The golf course wasn’t in the best of shape when we played in early fall and we also found signage to the next tee box poor, especially where there was some construction. But it did produce my most memorable shot - I sliced my drive (no surprise there) onto the side of a monster sand dune and thought I’d never find my ball, but lucky me, there it was sitting up on some tramped down grass (obviously I wasn’t the first person to hit a ball here) and so I had a shot. I had to choke down to the bottom of my grip as the ball was going to be about waist high. I hit what I thought was a perfect shot over the dune to the fairway and maybe even the green. No such luck; we never found the ball – ah, the joys and sorrows of golfing Ireland.

You have to be really into golf to come to Carne as there is nothing else there - no shops, no restaurants, no museums, just you and the course.  This 6,690-yard course is merciless with its elevation changes, wind, doglegs around the dunes, elevated greens and tees and of course those undulating greens (a three-putt being the norm).

There is also a new 9-hole course called Kilmore that opened in 2013 and has been called the best 9-hole course in Ireland, perhaps Britain. If you are into unique golf course adventures, add this course to your list, but if I had to pass up one course on our tour, this would probably be it.

This doesn't look too tough.

This is the hole where my bad drive ended up on the side of the hill on the right, and my bold shot over the hill to the green ended up lost. A good golfer would have hit it back on the fairway and then to the green.

The rugged landscape at Carne makes for a unique golf experience.

Lahinch Golf Club (Old Course)

Lahinch Golf Club founded in 1892, was originally with 10 holes on each side of the road.  In 1894, old Tom Morris was commissioned to create an 18-hole championship course, which was then redesigned in 1927 by Alister MacKenzie (who co-designed Augusta National Golf Club). Today, there are two 18-hole courses, the Old Course between the road and the sea and the flatter Castle Course, named after the nearby ruins.  Lahinch has been called the “St. Andrews of Ireland.”

Most people play the Old Course, which is like the Old Course at St. Andrew’s on steroids.  The giant sandhills and the rolling terrain make Lahinch a much bigger challenge than anything I experienced in Scotland, where the links courses are generally flatter.

If you are looking for authenticity, this is it!  There is even a herd of goats on the course and if they are sheltering near the clubhouse, it is a sure sign you are in for a wet round. I was somewhat disappointed by the new clubhouse. I was expecting a historic clubhouse with lots of stories and maybe even a few ghosts of championships past. There is also no driving range, which I was beginning to realize is the norm not the exception in Ireland.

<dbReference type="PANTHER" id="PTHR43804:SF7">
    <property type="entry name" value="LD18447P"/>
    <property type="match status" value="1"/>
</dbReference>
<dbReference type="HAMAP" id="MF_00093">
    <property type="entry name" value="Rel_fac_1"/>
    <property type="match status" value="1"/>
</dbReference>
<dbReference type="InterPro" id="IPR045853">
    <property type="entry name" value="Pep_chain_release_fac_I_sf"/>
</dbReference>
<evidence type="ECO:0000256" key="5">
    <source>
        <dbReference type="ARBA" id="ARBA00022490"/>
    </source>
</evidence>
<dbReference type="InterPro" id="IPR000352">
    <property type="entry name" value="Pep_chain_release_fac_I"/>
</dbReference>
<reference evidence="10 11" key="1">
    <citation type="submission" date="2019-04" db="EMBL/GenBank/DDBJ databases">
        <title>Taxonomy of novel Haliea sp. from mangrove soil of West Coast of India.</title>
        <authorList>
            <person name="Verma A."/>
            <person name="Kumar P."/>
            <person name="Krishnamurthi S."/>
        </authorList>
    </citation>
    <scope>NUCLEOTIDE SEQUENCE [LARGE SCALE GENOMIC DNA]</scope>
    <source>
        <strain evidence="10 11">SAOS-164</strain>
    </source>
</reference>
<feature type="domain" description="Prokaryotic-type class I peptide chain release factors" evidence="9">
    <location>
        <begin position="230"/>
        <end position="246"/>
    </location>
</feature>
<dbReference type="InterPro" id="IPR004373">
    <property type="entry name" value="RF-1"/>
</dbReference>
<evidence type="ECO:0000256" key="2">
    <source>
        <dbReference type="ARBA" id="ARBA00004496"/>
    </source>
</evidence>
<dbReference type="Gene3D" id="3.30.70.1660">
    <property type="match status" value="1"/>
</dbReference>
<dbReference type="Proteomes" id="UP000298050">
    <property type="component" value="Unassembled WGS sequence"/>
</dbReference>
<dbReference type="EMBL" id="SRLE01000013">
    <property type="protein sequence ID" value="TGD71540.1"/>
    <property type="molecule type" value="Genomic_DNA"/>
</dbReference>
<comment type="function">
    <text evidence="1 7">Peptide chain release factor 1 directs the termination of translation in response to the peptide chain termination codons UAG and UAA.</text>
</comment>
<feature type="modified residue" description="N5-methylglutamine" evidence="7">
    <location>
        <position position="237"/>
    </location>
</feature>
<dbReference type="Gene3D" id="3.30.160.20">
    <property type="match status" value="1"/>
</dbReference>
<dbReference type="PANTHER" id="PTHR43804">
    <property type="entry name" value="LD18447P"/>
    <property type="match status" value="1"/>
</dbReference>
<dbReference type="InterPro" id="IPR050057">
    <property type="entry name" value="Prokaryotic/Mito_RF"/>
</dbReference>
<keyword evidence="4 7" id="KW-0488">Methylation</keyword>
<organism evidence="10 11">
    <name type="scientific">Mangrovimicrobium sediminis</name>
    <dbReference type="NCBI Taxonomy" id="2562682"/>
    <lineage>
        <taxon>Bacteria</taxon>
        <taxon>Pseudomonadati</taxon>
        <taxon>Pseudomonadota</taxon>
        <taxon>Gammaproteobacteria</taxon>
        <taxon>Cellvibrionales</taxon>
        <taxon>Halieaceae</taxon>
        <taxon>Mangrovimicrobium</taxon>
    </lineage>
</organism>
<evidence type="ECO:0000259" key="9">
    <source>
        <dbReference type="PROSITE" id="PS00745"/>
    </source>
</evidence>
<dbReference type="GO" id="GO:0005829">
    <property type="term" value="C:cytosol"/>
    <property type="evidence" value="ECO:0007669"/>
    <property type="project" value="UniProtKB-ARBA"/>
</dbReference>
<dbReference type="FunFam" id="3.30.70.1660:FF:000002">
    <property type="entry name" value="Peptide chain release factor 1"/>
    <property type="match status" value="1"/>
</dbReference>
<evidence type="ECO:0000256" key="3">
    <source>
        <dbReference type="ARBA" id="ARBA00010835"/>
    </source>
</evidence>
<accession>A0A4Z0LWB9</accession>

Lahinch has what might be the quirkiest hole I’ve played. The 4th hole is a short par five named Klondyke. The target off the tee is a narrow fairway located in a valley between two very large sand dunes. Then it is a blind second shot over the Klondyke (a giant sand dune) in the middle of the fairway about 200 yards away from the green. The ultimate blind shot!

What is also great about Lahinch is that the town is right there so you can mingle with the locals at the pub after your round of golf.  We stayed at the Vaughn Inn, which was very handy as you could walk to town or to the golf course. 

It is a beautiful day for golf in Ireland.

This is a par 3.  Yikes. 

Someone missed the green, that would be me.

My bold sand shot was close enough to the pin that I was able to one put and make my par. Beauty eh!

  TIME FOR A BEER. We had a great time touring around the town of Galway and The Oslo pub home of the famous Galway Bay Brewery.  The Goodby Blue Monday oatmeal IPA was a tasty treat.  However we did not find a Galway girl, but not for the lack of trying as the song Galway Girl was the theme song for our tour.  

TIME FOR A BEER. We had a great time touring around the town of Galway and The Oslo pub home of the famous Galway Bay Brewery.  The Goodby Blue Monday oatmeal IPA was a tasty treat.  However we did not find a Galway girl, but not for the lack of trying as the song Galway Girl was the theme song for our tour.  

Doonbeg Golf Club

Doonbeg Golf Club a new links course designed by Greg Norman, opened in 2002.  In February 2014, the lodge and golf course was bought by Donald Trump. As one might expect it’s very much a luxury North American resort rather than a quaint small town Irish golf course.  This course was probably the least favourite of most players on our tour. The good news is there is a driving range so no excuse for a poor start.

The course is also unique in that it has five par 3s and five par 5s and will be remembered for the numerous 100+ foot high sand dunes. The signature 14th hole at 111 yards is the shortest hole I have played in decades. It is also perhaps the most difficult with the Atlantic Ocean just beyond the green; a deep valley in front so there is no room for error.  Depending on which way the wind is blowing and what tees you are playing, it can be anything from a fairway wood to a lob wedge. I missed the green, but was on the fringe.

The first hole is picturesque. 

This is one bad looking bunker daring you to try and carry it.

  The ugliest bunker I have ever seen.

The ugliest bunker I have ever seen.

Who puts a bunker in the middle of a green? Bad idea!

It doesn't get more beautiful than this. You get some great views of the golf course while looking for your ball in the rough. 

Adare Manor Golf Resort